Newsletter

July Newsletter

 

Welcome to our July monthly newsletter!

Happy new financial year! We cannot wait to complete your tax returns. We do however recommend waiting until the 15th of July to have your tax return completed if you are an individual taxpayer. This ensures the ATO have all the information required and reduces the likelihood of an amendment in the case of missed information. We recommend waiting until September if you are in business to ensure all activity statements for the year have been lodged and payroll has been finalised. Please contact us if you are unsure of what information you will need to complete your tax return.

 

 

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Monthly tax tip:

If you are an employer then you should know that there have been some recent changes to the superannuation guarantee for employees. The old rate of 10% has now been increased to 10.5% and will increase each year for the next 3 years. This added expense for employers could mean a slower rate of payment for this super liability if it has not been included in the budget for your business. It is important to note that superannuation paid late will result in NO tax deduction! It will also require an SGC statement to be lodged and penalties/charges would be payable. Superannuation should be paid for all adult employees at the minimum rate, 28 days after the end of the quarter. You could also start paying super monthly to spread out the liability throughout the year and to assist your cash-flow.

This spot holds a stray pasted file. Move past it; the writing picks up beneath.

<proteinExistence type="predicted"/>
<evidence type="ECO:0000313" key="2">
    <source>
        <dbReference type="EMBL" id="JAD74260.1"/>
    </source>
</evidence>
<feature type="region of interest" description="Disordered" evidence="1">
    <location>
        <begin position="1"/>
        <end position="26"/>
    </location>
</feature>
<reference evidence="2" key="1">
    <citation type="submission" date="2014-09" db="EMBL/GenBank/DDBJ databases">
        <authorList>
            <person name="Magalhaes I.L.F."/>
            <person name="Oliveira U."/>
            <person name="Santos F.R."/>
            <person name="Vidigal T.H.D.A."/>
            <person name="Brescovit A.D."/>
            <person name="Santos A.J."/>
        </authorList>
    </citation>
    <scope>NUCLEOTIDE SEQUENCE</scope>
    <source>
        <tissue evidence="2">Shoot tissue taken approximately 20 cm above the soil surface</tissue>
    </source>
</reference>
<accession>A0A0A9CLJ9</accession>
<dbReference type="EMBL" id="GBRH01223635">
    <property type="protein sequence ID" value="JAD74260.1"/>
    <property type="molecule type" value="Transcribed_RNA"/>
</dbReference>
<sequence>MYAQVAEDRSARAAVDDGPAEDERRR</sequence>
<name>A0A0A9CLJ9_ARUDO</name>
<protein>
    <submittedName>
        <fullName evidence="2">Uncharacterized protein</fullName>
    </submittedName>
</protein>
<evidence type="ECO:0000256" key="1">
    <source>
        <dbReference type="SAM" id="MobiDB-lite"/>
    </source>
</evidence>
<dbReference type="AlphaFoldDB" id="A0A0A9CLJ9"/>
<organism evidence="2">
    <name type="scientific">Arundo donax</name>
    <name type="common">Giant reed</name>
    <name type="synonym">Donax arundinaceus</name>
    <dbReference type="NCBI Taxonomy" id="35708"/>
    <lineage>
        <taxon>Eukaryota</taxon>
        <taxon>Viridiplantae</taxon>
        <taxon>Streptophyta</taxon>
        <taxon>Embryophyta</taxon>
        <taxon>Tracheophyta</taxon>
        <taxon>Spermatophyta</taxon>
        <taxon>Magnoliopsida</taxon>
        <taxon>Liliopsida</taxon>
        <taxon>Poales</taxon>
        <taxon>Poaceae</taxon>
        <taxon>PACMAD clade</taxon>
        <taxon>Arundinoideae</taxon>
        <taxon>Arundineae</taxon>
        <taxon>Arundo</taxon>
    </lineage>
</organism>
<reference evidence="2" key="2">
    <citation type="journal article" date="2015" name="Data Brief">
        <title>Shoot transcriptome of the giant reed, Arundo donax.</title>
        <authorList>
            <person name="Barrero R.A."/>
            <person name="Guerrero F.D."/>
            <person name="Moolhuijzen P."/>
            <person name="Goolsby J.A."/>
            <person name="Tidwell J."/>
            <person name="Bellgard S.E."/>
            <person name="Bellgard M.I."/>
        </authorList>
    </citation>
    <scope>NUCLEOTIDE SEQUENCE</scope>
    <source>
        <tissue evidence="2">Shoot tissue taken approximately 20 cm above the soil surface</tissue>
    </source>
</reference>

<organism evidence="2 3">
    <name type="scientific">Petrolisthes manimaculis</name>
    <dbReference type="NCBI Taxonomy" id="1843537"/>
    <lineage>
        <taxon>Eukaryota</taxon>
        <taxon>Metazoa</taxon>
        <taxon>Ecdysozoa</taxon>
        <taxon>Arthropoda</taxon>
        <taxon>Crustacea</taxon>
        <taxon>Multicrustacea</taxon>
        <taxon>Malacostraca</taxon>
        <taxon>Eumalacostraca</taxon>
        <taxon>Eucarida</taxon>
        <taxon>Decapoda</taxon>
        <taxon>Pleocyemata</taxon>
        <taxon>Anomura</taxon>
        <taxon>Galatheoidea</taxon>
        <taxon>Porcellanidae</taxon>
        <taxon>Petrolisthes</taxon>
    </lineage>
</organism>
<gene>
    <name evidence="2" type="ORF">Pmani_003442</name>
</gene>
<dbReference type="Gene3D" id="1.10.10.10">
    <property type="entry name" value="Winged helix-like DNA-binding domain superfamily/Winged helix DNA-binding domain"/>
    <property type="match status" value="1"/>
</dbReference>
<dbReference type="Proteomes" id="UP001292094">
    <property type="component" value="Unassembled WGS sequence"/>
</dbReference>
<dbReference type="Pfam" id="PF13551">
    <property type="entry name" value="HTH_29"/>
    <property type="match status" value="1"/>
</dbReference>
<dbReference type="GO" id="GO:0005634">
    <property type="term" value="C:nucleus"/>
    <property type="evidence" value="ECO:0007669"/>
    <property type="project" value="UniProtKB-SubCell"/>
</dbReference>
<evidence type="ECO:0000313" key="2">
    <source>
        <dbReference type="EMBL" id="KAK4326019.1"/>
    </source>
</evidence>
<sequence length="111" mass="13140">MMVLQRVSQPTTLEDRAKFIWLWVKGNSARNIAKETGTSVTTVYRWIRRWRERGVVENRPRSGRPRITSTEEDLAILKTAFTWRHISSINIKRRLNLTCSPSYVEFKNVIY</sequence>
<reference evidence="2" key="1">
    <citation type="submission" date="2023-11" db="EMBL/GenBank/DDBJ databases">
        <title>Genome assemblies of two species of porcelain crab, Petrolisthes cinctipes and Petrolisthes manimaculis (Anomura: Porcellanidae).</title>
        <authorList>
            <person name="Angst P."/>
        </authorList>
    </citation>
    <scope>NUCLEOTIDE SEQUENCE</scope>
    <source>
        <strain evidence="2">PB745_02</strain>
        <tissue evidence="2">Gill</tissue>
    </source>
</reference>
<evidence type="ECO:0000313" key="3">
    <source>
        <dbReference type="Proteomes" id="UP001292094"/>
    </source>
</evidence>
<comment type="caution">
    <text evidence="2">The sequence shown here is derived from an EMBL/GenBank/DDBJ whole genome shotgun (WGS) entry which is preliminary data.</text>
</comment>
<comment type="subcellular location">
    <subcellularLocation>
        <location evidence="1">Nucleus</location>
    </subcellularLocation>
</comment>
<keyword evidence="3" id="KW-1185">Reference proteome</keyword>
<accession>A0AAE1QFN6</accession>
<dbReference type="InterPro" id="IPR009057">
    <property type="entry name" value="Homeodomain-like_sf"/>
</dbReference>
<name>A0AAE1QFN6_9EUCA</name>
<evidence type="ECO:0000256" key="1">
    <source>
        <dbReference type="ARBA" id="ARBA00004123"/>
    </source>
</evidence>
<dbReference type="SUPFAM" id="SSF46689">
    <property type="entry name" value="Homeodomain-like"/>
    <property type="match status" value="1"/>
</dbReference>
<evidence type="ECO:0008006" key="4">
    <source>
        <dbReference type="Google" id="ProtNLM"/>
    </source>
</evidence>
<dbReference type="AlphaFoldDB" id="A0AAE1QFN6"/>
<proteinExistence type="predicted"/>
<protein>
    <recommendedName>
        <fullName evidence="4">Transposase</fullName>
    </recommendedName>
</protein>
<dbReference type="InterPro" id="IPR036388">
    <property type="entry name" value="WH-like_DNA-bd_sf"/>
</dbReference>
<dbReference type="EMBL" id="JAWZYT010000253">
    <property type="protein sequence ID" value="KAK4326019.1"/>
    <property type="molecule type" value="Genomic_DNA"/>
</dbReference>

If you would like to schedule a consultation with us, then please jump onto our website where you can see our availabilities and book a time that suits you.

 

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Important Dates!

14 July:

  • STP finalisation is due in payroll software on this date

21 July:

  • Lodge and pay June 2022 monthly business/instalment activity statement

28 July:

  • Lodge and pay quarter ending 30 June 2022 activity statement if lodging by paper
  • Make super guarantee contributions for quarter ending 30 June 2022 to funds by this date
  • Pay quarter ending 30 June 2022 instalment notice. Lodge the notice only if you vary the instalment amount

 

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Superannuation to increase on 1st July 2022

Superannuation to increase on 1st July 2022

 

 

Superannuation to increase 1st July 2022

On the 1st of July 2022 the superannuation guarantee (SG) will increase from 10% to 10.5%. It will continue to increase by 0.5% on the 1st of July each year until it reaches 12% on the 1st of July 2025.

Employers must increase the minimum superannuation contribution to eligible employee’s ordinary time earnings to 10.5% otherwise they can face significant charges and penalties imposed by the ATO for underpaid superannuation.